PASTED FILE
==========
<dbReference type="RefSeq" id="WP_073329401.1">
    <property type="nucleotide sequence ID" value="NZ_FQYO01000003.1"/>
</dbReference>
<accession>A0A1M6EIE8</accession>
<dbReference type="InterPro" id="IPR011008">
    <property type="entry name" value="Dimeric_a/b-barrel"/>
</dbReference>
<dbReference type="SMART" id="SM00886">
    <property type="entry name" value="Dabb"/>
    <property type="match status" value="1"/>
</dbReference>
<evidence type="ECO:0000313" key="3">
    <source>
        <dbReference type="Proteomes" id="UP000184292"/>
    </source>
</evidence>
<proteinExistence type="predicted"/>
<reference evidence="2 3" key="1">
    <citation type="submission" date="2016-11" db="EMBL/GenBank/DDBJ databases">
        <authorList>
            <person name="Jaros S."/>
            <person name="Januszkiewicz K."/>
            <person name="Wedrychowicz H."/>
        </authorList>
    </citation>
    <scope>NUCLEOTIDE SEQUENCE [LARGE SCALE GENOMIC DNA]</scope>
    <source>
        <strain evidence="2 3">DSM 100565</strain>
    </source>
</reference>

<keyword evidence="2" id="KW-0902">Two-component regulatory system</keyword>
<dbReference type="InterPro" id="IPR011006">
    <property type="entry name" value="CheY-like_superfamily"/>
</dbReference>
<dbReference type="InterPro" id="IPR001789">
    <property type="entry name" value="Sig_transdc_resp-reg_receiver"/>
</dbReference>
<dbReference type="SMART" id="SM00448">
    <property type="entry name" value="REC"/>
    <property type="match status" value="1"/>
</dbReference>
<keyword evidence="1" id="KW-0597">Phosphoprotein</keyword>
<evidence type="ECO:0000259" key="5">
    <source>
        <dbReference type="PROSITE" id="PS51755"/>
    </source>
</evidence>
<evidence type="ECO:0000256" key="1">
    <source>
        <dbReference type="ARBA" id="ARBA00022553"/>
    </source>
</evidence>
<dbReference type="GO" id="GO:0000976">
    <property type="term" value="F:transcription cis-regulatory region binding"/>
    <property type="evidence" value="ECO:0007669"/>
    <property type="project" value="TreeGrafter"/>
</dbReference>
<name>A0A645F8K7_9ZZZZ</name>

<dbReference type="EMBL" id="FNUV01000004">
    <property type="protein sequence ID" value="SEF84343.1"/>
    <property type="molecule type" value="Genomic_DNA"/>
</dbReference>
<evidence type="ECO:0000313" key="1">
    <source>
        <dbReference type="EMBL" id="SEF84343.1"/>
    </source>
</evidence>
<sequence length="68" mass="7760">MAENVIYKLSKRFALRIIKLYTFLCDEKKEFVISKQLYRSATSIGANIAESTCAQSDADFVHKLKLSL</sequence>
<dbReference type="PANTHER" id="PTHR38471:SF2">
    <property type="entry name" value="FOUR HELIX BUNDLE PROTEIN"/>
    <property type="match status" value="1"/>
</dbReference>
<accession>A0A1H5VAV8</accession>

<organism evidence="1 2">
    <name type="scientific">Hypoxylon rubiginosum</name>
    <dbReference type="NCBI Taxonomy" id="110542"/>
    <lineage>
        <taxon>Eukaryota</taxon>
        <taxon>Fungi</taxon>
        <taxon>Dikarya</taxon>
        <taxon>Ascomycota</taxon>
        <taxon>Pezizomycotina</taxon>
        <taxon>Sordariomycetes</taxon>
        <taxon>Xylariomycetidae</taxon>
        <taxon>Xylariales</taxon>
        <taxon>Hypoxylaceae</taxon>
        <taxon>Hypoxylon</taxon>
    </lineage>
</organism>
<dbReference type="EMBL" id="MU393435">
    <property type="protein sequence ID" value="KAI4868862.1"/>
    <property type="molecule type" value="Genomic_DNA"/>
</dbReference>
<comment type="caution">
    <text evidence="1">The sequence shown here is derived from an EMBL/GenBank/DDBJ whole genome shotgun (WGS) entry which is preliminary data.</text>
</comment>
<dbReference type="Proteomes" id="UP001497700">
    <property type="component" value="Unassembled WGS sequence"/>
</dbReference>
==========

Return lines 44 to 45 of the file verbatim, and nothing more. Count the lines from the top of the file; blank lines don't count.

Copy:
    <source>
        <dbReference type="PROSITE" id="PS51755"/>